Italy gridlocked by angry voters

The hung upper house is set to be split between Silvio Berlusconi, Pier Luigi Bersani and comedian Beppe Grillo’s populist Five Star Movement
The hung upper house is set to be split between Silvio Berlusconi, Pier Luigi Bersani and comedian Beppe Grillo’s populist Five Star Movement

ITALIAN voters left the Eurozone’s third biggest economy a gridlocked political mess yesterday, with a hung parliament clobbering the euro, spooking stock markets, and sending measures of volatility soaring.

Pier Luigi Bersani’s centre-left bloc managed to win a majority in the lower house by dint of the electoral system’s generous winner’s bonus.

But projections late last night suggested it would be Silvio Berlusconi’s centre-right alliance that took the top spot in the senate – though there is no rule that guarantees the winning coalition an overall majority in the upper house.

And the emergence of comedian Beppe Grillo’s Five Star Movement as a major political force puts a further spanner in the works, as Grillo has promised never to work with other parties in a coalition.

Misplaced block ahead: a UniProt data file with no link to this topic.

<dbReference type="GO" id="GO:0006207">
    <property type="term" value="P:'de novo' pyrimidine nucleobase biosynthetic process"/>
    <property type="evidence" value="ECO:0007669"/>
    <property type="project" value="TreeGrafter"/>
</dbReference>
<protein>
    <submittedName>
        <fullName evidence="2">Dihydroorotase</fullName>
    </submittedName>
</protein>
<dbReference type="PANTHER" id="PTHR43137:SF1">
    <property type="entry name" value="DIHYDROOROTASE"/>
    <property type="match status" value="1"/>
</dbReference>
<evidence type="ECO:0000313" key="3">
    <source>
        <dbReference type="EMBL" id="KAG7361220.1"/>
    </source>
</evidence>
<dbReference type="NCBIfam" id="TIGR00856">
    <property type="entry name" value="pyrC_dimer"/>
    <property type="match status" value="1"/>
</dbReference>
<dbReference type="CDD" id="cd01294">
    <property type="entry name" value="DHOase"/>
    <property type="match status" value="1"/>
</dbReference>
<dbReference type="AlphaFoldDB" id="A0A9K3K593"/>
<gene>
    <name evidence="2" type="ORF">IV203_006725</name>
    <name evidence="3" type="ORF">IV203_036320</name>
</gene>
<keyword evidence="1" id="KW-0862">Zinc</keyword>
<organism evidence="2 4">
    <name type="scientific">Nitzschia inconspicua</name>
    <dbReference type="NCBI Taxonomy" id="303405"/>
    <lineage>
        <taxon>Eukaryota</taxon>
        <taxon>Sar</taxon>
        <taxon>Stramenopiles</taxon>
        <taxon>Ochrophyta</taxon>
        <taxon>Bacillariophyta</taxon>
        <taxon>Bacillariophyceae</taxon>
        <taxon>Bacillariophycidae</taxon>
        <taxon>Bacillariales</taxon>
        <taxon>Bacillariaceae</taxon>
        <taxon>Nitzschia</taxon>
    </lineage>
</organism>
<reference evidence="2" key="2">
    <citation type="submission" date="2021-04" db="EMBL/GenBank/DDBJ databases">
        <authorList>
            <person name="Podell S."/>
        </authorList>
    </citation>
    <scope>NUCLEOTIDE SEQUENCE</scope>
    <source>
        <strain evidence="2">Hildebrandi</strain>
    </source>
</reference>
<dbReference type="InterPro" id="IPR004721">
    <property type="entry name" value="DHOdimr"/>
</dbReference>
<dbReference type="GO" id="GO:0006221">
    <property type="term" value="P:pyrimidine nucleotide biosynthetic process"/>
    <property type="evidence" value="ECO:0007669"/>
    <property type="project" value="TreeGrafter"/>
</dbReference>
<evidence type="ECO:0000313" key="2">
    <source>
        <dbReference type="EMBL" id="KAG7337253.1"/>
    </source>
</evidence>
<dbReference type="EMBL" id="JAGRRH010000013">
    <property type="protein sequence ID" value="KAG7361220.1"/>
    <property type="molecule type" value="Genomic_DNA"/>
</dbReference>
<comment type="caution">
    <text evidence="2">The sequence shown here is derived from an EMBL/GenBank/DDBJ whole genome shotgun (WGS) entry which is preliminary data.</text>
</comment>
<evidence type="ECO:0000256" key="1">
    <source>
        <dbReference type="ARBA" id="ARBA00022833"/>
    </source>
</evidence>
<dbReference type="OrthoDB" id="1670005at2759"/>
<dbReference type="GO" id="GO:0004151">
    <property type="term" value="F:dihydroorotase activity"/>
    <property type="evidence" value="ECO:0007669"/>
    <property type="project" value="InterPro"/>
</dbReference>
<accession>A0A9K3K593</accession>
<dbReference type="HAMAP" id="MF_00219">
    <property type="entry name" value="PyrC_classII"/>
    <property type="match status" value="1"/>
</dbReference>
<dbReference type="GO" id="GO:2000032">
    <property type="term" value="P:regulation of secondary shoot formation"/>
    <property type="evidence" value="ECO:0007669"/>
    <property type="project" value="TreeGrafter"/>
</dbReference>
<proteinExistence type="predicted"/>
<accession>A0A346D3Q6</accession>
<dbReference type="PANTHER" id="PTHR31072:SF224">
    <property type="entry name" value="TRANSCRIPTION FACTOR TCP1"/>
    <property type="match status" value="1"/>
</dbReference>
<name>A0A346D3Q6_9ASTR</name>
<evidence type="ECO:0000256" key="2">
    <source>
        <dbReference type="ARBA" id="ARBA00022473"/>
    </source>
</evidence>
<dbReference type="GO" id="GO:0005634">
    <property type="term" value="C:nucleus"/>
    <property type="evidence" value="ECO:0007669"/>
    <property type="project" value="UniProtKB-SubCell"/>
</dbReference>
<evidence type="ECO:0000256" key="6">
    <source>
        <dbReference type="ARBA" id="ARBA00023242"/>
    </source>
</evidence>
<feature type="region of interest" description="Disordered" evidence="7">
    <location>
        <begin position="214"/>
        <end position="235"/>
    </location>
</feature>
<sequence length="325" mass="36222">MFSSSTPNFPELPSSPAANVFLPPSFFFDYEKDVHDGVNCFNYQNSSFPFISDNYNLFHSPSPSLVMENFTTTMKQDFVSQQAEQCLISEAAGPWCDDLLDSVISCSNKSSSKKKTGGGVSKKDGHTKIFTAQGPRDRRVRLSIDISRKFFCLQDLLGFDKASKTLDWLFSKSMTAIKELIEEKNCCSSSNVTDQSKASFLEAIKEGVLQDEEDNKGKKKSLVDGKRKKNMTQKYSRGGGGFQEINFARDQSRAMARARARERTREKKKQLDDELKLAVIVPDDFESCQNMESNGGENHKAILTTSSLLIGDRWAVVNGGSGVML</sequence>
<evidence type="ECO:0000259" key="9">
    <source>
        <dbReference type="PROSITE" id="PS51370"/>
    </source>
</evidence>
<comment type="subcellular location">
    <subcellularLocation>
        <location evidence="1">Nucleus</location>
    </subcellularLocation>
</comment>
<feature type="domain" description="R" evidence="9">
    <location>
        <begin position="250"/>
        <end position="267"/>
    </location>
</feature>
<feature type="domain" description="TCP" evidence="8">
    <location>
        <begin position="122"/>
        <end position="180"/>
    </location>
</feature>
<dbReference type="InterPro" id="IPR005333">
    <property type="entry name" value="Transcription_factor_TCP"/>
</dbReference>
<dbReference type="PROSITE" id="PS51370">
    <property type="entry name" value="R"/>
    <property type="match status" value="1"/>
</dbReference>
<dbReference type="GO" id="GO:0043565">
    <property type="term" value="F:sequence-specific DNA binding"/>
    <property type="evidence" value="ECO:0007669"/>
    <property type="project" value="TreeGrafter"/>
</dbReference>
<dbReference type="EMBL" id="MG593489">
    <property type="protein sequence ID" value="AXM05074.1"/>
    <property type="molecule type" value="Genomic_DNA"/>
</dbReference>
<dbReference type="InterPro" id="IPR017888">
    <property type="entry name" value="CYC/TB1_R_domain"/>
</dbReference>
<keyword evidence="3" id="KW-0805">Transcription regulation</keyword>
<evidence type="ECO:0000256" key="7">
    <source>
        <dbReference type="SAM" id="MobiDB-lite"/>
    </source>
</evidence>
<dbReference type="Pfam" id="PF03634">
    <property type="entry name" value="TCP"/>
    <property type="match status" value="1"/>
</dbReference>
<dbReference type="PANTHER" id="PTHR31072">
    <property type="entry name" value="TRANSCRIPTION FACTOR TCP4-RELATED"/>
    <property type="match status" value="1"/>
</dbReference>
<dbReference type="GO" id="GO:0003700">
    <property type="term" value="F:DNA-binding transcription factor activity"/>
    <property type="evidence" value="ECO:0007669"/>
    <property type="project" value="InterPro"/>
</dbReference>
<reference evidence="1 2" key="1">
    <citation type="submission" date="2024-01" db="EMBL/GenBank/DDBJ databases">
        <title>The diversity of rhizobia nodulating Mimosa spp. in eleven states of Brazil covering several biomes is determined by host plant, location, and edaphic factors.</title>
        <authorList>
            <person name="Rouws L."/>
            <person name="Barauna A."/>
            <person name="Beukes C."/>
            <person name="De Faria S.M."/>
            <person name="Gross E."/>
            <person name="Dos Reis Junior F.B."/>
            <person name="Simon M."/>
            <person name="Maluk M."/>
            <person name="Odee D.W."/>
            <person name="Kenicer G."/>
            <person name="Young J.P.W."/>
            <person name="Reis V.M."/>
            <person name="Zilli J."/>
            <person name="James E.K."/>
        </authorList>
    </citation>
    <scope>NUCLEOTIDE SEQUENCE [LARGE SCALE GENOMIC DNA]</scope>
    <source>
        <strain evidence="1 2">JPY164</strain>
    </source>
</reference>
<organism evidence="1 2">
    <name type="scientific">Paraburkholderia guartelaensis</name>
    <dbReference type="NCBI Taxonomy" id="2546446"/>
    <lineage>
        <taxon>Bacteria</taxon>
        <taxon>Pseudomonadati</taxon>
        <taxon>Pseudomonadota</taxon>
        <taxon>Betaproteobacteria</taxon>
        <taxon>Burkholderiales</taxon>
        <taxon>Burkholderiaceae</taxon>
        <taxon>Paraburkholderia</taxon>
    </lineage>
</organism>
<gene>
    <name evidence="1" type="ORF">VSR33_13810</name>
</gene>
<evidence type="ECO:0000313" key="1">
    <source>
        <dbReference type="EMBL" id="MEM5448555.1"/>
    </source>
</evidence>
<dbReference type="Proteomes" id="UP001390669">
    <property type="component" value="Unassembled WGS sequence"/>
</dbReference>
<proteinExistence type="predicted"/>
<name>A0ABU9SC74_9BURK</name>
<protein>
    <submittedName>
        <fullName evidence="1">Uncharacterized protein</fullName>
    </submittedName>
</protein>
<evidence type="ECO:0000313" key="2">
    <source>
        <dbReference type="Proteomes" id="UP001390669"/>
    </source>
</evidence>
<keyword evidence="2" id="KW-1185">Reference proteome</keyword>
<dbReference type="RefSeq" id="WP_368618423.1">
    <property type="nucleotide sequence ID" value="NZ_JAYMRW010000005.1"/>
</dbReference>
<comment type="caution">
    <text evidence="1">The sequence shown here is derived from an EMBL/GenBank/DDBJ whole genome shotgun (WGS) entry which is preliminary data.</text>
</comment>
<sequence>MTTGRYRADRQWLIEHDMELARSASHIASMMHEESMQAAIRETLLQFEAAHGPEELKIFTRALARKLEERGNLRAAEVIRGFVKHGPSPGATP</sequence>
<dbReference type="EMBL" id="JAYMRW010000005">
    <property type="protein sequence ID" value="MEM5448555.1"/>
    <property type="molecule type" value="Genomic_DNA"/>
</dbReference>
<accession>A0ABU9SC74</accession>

Grillo’s party – for which he is not a candidate, due to a 1981 manslaughter conviction – is set to become the biggest individual party in the lower house and the second biggest in the upper house. The populist maverick is anathema to markets, having campaigned on a platform that includes suspending interest payments on Italy’s debts, slashing the work week to 20 hours, and gifting all Italian citizens with free internet.

Along with Berlusconi’s plans to do away with key structural reforms and austerity measures put in place by former leader Mario Monti – whose centrist bloc came fourth in exit polls, with only around ten per cent of the votes – markets registered worries about the outcome of the election.

The US’s Vix volatility index soared 34 per cent, its sharpest move for 18 months, when the stalemate election outcome became obvious.

The euro, reaching highs of around $1.3307 on hopes Bersani would pull off a win, crashed to $1.3057. Against the yen, the move was even starker, climbing to highs of ¥ 125.06 before sliding to ¥ 119.18.

Part of the weakening versus the yen reflected a general strengthening of Japan’s currency, as investors dialled back on some of the steep losses it has seen so far over the year. As well as its three per cent gain against the euro, it rocketed two per cent versus the dollar, and gained almost three per cent compared to sterling.

Ten-year bond yields surged one per cent on the day, further widening the spread on comparable German bonds to 293 basis points, from 288 basis points on Friday.

The FTSE Mib – the main Italian stock market index – finished up 0.73 per cent at 16,351.99, despite a collapse from highs of 16,884.14 to 16,130 when hopes of a centre-left majority in both houses began to be dashed by emerging poll results.

Share

In Other News

April 17, 2014, 1:02pm
April 17, 2014, 1:41am
April 16, 2014, 7:50am